New York Times reporter James Risen, author of “State of War: The Secret History of the CIA and the Bush Administration”, won’t give up one of his sources, and now that the Supreme Court won’t hear his case, he could be facing some serious prison time. The Washington Post has a run-down on what’s likely to happen now:
So what does this mean for Risen’s case? Will the Pulitzer Prize-winning reporter be sent to prison? What does he have to say about the decision? And how does this fit into the Obama administration’s war on leaks? Here’s a primer on what is going on, where things stand and what could happen next.
Who is James Risen?
Risen is a reporter for the New York Times who writes about national security issues. In 2006, he won a Pulitzer Prize for his stories about the Bush administration’s domestic wiretapping program. He continues to write about national security, and published a front-page story Sunday about how the National Security Agency is intercepting massive numbers of images shared to social media platforms to use in facial recognition programs. (This story, written with Laura Poitras, was based on documents obtained by Edward J. Snowden, the former contractor who leaked a trove of classified information to journalists.)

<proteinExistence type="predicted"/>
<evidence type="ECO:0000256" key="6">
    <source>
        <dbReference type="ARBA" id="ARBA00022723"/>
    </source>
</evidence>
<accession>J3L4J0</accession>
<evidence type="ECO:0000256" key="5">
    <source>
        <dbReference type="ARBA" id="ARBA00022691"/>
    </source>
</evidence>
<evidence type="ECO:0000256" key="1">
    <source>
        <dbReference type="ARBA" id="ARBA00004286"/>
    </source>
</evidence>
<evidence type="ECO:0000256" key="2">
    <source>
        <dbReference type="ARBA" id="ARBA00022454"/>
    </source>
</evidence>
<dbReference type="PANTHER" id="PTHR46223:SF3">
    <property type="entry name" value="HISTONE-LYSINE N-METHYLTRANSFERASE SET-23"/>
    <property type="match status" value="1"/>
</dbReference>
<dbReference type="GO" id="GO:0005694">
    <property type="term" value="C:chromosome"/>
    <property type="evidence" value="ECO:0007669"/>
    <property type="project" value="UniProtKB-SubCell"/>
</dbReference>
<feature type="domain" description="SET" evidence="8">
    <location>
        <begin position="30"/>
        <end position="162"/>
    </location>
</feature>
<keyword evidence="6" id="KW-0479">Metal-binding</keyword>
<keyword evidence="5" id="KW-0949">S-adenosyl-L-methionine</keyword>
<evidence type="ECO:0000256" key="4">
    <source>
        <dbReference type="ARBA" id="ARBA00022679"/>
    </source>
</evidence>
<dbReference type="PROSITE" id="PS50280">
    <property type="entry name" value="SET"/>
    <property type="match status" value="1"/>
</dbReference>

Why is he facing jail time in the first place?
Risen is the author of the 2006 book “State of War: The Secret History of the CIA and the Bush Administration.” A chapter of that book detailed a CIA plan to sabotage Iran’s nuclear program. Prosecutors believe that Jeffrey A. Sterling, a former Central Intelligence Agency operative charged with leaking classified information, gave Risen information that was used for this chapter.
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